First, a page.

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Boeing to deliver 'Dreamliner' jet

Boeing is set to deliver its first 787 jet, which has been a long time coming.

The new jet, which was supposed to be flying passengers three years ago, has been delayed by production and design problems.

But now it is here, and airlines expect it to offer travellers much more comfort, open up new routes and provide significant fuel savings.

The first one goes to Japan's All Nippon Airways, which has been printing the 787 logo and We Fly 1st on its business cards for years. It plans to begin flying the 787 from Tokyo to Okayama-Hiroshima on November 11.

Airlines love the jet, which Boeing calls the Dreamliner. They have ordered more than 800, well above levels for previous new jets.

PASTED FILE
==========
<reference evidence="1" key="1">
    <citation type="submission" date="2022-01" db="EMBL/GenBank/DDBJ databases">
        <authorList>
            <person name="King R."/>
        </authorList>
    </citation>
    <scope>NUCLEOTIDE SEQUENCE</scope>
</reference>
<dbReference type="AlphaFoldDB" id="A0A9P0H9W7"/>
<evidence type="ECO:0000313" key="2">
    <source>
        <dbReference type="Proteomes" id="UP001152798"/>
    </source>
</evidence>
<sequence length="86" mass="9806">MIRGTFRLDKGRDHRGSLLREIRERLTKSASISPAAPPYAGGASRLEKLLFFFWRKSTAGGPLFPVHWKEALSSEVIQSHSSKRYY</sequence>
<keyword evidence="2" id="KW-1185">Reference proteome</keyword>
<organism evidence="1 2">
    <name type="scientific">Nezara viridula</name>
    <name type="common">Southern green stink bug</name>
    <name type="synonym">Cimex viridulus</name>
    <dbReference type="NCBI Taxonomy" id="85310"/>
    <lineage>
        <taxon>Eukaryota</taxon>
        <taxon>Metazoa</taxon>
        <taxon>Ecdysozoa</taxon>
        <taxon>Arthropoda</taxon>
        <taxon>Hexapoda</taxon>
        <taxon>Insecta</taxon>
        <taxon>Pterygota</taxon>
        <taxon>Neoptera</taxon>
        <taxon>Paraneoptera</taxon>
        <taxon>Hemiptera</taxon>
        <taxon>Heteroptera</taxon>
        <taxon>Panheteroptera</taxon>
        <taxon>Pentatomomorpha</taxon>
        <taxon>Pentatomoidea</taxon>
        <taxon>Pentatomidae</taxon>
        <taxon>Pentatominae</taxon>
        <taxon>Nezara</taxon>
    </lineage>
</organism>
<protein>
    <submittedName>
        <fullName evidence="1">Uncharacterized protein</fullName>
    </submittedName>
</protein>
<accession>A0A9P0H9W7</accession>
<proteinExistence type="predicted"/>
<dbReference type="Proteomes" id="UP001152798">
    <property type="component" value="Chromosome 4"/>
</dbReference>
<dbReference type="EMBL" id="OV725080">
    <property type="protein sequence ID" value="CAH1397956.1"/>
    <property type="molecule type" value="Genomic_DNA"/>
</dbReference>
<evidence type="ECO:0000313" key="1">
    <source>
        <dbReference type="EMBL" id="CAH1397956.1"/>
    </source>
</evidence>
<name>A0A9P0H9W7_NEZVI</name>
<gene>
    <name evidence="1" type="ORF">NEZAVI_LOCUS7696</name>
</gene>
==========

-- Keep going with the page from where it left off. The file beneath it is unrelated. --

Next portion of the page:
"A lot of carriers are betting that this is going to be a winner," said George Hamlin, president of Hamlin Transportation Consulting in Fairfax, Virginia.

Instead of the usual aluminium skin, most of the 787 is covered in carbon fibre, basically a high-tech plastic that is strong but lightweight.

Military planes and portions of other jetliners have used that material for years, but this is the first time so much has been used on an airliner.

The material's strength allows windows to be bigger and higher, so passengers do not have to hunch over to see the horizon. Electronic dimming replaces pull-down shades. That should mean you will no longer be blinded when the guy next to you falls asleep with the shade up.

Finally, the cabin is pressurised to the equivalent of 6,000 feet, instead of the usual 8,000 feet. That means air pressure will be closer to what passengers are used to on the ground. And without corrosion-prone aluminium skin, the humidity can be kept higher. Those two changes should reduce dry noses and throats.

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